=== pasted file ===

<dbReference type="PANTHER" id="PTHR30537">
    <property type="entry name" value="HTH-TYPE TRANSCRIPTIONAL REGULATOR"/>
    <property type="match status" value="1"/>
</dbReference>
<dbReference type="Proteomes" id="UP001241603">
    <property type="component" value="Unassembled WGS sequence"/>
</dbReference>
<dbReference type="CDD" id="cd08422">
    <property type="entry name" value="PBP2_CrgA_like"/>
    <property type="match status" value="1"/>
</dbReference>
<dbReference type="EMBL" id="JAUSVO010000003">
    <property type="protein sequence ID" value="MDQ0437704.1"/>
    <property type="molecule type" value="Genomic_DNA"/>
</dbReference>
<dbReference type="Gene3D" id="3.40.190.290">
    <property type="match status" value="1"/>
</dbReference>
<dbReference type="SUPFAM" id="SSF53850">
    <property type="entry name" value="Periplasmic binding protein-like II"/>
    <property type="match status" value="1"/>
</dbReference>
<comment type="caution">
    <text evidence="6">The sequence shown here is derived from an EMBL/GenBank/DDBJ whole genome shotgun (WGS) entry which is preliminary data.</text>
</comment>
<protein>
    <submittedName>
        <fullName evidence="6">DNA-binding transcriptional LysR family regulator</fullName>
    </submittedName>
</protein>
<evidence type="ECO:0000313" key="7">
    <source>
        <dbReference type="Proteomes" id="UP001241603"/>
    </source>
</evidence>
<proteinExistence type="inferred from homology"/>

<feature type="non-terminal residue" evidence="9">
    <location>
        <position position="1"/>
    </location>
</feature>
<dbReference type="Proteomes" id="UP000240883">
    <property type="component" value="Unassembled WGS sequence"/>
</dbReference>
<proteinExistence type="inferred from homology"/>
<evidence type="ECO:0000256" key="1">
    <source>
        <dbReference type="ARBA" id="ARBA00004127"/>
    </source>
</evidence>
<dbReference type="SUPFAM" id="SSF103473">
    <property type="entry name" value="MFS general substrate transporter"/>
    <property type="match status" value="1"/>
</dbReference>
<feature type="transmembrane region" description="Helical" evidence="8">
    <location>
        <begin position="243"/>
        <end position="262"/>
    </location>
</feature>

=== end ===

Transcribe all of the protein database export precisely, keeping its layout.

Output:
<dbReference type="PANTHER" id="PTHR30537">
    <property type="entry name" value="HTH-TYPE TRANSCRIPTIONAL REGULATOR"/>
    <property type="match status" value="1"/>
</dbReference>
<dbReference type="Proteomes" id="UP001241603">
    <property type="component" value="Unassembled WGS sequence"/>
</dbReference>
<dbReference type="CDD" id="cd08422">
    <property type="entry name" value="PBP2_CrgA_like"/>
    <property type="match status" value="1"/>
</dbReference>
<dbReference type="EMBL" id="JAUSVO010000003">
    <property type="protein sequence ID" value="MDQ0437704.1"/>
    <property type="molecule type" value="Genomic_DNA"/>
</dbReference>
<dbReference type="Gene3D" id="3.40.190.290">
    <property type="match status" value="1"/>
</dbReference>
<dbReference type="SUPFAM" id="SSF53850">
    <property type="entry name" value="Periplasmic binding protein-like II"/>
    <property type="match status" value="1"/>
</dbReference>
<comment type="caution">
    <text evidence="6">The sequence shown here is derived from an EMBL/GenBank/DDBJ whole genome shotgun (WGS) entry which is preliminary data.</text>
</comment>
<protein>
    <submittedName>
        <fullName evidence="6">DNA-binding transcriptional LysR family regulator</fullName>
    </submittedName>
</protein>
<evidence type="ECO:0000313" key="7">
    <source>
        <dbReference type="Proteomes" id="UP001241603"/>
    </source>
</evidence>
<proteinExistence type="inferred from homology"/>

<feature type="non-terminal residue" evidence="9">
    <location>
        <position position="1"/>
    </location>
</feature>
<dbReference type="Proteomes" id="UP000240883">
    <property type="component" value="Unassembled WGS sequence"/>
</dbReference>
<proteinExistence type="inferred from homology"/>
<evidence type="ECO:0000256" key="1">
    <source>
        <dbReference type="ARBA" id="ARBA00004127"/>
    </source>
</evidence>
<dbReference type="SUPFAM" id="SSF103473">
    <property type="entry name" value="MFS general substrate transporter"/>
    <property type="match status" value="1"/>
</dbReference>
<feature type="transmembrane region" description="Helical" evidence="8">
    <location>
        <begin position="243"/>
        <end position="262"/>
    </location>
</feature>